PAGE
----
Blue Hill restaurant in New York: grow nature and encourage more of it
Straight from the farm an eco-conscious chef, Dan Barber, with his forward looking team of farmers, growers, cooks, as well as the backer of the project, David Rockefeller, together bring food’s future to the plates in New York. Supported by the efforts at Stone Barns Center for Food and Agriculture the produce from the Stone Barns farm in the fertile Hudson Valley of the New York State arrives daily to Blue Hill restaurant in Manhattan. To the metropolis the ingredients travel mere 20 miles, where they shine on the plates inside the chic dining room. The team’s quest for a sustainable future returns to the past, when cooking, pursuit of the ingredients and farming were in sync with nature.
The Blue Hill is an older sister of the restaurant at Stone Barns, where various natural experiments are being conducted to increase taste but also to benefit the soil. Sourcing most of the ingredients from this farm and other nearby farms, Barber sowed the seeds for the blossoming interest of chefs seeking direct relationships with the produce they use. Although increasingly chefs grow their herbs and veggies in their kitchens or on the roofs, not many are blessed with growing and raising their staples on a farm where they can control the output. Imagine chickens and turkeys chasing each other on the rooftops in the Greenwich Village. Fun, but not an ideal solution for dining in a large city.
The chef is the heard leader as he encourages other colleagues to embrace sustainability. In March 2015 his pop-up project at his cosy neighbourhood restaurant used otherwise wasted ingredients to create a truly sustainable menu. This project titled WASTED was repeated in London in 2017 when a rotating shift of chefs cooked from the usual kitchen scraps at Selfridges, the fashion mecca of London’s consumerism.
Dan Barber is an outspoken activist chef, patron of the two distinctive restaurants (the first in Manhattan, then came Blue Hill at the Stone Barns), supporter of environmentally-conscious small farmers, good flavours, and the author of numerous books on sustainability. In the latest of his publications, The Third Plate, he explores environmentally sound possibilities for the future of our food system. He writes: “For most of human history, we foraged and then, out of sheer necessity, transformed what we found into something more digestible and storable, with better nutrition and flavor.” I reviewed this eyes-opening oeuvre at La Muse Blue in detail, so you can learn more about his in person direct experience findings on its pages. The plates at the restaurant will not shock with steaks liquified into a plastic tube or have-it-all with super nutrients boosted salad bowls. You may fathom these highly processed edible substances in the sci-fi literature and movies, but the current distrust in the over-manufactured food and the popular wave of locavorism hint better towards what you find at the Blue Hill.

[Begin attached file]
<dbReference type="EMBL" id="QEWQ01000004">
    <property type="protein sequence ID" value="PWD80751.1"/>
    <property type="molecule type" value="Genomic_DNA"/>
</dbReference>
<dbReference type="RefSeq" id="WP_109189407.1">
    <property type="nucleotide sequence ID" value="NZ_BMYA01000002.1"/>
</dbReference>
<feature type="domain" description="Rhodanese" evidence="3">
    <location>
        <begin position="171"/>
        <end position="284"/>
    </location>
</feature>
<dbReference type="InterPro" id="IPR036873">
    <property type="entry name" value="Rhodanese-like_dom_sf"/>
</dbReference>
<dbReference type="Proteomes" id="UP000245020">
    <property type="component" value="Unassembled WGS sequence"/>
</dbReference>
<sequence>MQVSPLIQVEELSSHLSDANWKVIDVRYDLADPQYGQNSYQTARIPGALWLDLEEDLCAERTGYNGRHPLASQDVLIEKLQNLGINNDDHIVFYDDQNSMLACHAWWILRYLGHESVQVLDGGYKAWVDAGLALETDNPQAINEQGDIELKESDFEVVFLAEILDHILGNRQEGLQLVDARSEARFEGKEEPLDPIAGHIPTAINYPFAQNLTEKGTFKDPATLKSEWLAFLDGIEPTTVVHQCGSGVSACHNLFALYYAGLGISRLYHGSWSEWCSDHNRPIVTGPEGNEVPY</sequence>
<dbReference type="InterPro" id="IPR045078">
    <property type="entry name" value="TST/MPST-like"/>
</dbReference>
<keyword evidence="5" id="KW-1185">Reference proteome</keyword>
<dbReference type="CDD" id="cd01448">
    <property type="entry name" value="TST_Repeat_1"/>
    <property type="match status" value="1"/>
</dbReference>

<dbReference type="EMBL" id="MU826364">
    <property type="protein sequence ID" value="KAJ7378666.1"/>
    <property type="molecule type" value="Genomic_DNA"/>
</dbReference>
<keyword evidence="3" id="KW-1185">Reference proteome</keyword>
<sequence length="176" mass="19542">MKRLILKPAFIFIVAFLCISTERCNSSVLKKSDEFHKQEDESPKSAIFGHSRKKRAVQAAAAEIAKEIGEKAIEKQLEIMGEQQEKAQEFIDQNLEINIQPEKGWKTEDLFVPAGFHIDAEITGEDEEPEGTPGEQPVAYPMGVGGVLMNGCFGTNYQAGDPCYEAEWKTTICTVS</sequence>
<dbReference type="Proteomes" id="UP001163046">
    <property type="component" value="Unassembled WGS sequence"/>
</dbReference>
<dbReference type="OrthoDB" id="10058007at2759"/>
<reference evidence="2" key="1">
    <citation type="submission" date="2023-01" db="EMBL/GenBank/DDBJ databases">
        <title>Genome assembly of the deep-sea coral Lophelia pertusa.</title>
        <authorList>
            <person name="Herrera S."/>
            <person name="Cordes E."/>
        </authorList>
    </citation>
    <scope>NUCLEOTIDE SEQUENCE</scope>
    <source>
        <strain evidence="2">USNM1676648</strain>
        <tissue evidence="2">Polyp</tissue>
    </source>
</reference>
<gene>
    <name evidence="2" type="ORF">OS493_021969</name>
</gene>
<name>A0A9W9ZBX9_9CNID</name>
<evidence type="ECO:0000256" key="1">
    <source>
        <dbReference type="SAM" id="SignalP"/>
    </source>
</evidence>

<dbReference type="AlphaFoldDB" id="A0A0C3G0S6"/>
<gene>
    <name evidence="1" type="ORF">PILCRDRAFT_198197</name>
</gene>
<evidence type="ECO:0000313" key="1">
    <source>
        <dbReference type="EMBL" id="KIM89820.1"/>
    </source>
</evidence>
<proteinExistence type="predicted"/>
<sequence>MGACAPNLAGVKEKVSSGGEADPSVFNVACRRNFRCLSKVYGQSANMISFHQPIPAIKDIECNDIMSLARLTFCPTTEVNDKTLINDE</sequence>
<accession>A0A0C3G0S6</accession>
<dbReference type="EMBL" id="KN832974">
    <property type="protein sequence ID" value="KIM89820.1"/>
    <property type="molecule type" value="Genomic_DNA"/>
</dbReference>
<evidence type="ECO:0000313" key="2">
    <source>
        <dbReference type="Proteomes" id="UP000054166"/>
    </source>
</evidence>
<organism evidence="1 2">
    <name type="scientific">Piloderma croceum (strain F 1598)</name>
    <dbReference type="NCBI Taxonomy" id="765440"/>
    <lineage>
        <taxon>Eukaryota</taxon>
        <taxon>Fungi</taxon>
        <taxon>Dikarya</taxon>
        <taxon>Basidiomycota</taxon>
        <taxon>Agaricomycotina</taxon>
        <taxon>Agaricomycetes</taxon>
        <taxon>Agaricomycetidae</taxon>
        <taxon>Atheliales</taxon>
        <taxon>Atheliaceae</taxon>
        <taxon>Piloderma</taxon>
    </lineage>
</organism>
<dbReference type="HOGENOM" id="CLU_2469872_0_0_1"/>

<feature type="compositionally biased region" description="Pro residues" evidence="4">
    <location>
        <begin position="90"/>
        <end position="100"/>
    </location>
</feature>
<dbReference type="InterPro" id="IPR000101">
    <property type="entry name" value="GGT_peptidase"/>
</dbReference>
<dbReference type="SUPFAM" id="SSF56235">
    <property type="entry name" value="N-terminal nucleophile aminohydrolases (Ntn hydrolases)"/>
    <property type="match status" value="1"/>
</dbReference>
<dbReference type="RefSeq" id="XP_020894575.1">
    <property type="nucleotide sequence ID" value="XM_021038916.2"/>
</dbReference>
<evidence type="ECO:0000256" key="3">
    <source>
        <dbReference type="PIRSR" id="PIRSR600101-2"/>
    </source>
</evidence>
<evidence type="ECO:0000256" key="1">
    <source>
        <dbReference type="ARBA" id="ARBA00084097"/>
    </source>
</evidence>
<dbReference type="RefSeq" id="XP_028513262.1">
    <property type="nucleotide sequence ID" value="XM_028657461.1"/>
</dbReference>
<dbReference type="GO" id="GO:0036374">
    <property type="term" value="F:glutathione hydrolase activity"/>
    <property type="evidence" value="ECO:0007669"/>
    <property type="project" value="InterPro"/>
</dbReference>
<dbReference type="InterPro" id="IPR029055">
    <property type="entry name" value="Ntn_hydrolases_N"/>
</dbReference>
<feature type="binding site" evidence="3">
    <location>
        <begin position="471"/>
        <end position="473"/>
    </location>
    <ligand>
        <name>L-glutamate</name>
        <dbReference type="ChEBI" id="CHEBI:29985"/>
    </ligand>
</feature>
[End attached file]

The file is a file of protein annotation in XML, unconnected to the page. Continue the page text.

One late winter snowy evening, I was wrestling my steak knife into the superb vegetarian BLACK DIRT CARROT CUTLET with smoked apple, yogurt, spinach and adirondack red potatoes, delicious! Meanwhile, a cavalry of muscular men successively trawling through the dining rooms was carrying large sacks of vegetables, grains and boxes of butchered meat and fresh seafood. The veggies and grains, needless to say, outnumbered the flesh. Barber preaches sustainability, and reducing our consumption of the environmentally demanding animals (beef) and fish, particularly high on the ocean’s food chain, join his efforts to reduce food waste. The freshness shouts from the six-course tasting Farmer’s Feast ($98), where THIS MORNING’S FARM EGG is served. The recipe for the egg changes so you can have it with curried potatoes and potato chip broth in March as I had it or in a different preparation. A smaller four-course menu is also available.